BERLIN (Reuters) - Germany's foreign intelligence agency (BND) plans to spend 100 million euros expanding its monitoring of the Internet, the weekly Der Spiegel reported on Sunday, saying the money would go on staff and technology.
The report came two days before U.S. President Barack Obama was due to visit Berlin, where he was likely to face tough questions about U.S. spying methods.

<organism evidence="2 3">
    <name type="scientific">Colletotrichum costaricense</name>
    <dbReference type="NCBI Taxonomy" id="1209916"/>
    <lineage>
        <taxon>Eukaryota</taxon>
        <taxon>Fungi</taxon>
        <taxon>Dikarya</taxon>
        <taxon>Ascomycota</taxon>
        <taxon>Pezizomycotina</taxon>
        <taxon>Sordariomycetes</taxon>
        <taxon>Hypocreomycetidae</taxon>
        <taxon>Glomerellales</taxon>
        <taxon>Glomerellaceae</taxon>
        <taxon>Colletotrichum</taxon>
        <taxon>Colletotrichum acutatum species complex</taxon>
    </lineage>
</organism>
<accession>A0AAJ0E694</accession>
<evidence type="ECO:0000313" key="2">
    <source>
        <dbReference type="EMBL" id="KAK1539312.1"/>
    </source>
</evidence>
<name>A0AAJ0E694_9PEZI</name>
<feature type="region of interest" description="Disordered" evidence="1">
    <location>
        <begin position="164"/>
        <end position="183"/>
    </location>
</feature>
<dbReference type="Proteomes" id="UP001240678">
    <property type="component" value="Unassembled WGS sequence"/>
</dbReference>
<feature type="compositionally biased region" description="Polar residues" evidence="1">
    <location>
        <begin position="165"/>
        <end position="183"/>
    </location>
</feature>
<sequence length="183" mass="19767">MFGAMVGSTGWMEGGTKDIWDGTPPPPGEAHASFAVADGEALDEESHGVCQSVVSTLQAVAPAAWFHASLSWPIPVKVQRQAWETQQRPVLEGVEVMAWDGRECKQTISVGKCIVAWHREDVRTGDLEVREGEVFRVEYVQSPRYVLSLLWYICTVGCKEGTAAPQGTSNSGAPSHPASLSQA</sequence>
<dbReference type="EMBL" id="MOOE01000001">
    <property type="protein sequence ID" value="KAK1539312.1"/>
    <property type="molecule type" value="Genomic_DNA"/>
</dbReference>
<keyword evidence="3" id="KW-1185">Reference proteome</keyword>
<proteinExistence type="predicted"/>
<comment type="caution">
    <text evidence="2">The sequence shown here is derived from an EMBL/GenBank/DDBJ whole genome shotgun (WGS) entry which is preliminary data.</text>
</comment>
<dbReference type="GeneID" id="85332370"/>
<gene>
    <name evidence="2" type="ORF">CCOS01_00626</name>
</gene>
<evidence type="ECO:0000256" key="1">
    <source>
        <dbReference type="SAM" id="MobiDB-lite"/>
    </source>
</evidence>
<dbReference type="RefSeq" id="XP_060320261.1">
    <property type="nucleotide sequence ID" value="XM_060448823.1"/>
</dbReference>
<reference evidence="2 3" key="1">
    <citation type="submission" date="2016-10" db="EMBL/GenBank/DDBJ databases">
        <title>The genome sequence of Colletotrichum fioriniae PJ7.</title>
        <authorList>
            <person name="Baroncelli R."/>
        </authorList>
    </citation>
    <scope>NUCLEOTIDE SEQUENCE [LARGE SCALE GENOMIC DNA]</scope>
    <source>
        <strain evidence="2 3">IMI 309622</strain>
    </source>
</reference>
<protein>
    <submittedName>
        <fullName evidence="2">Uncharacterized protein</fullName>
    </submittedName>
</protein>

Many Germans from the former communist east still recall the blanket surveillance carried out by the Stasi secret police, and when news of Washington's covert electronic spying program PRISM broke last week, it caused outrage.
The BND was unavailable for comment.
Some German politicians criticized the plan, with Justice Minister Sabine Leutheusser-Schnarrenberger saying the answer to citizens' concerns about U.S. spying could not be "Let the Germans do it instead".
(Reporting by Alexandra Hudson; Editing by Kevin Liffey)
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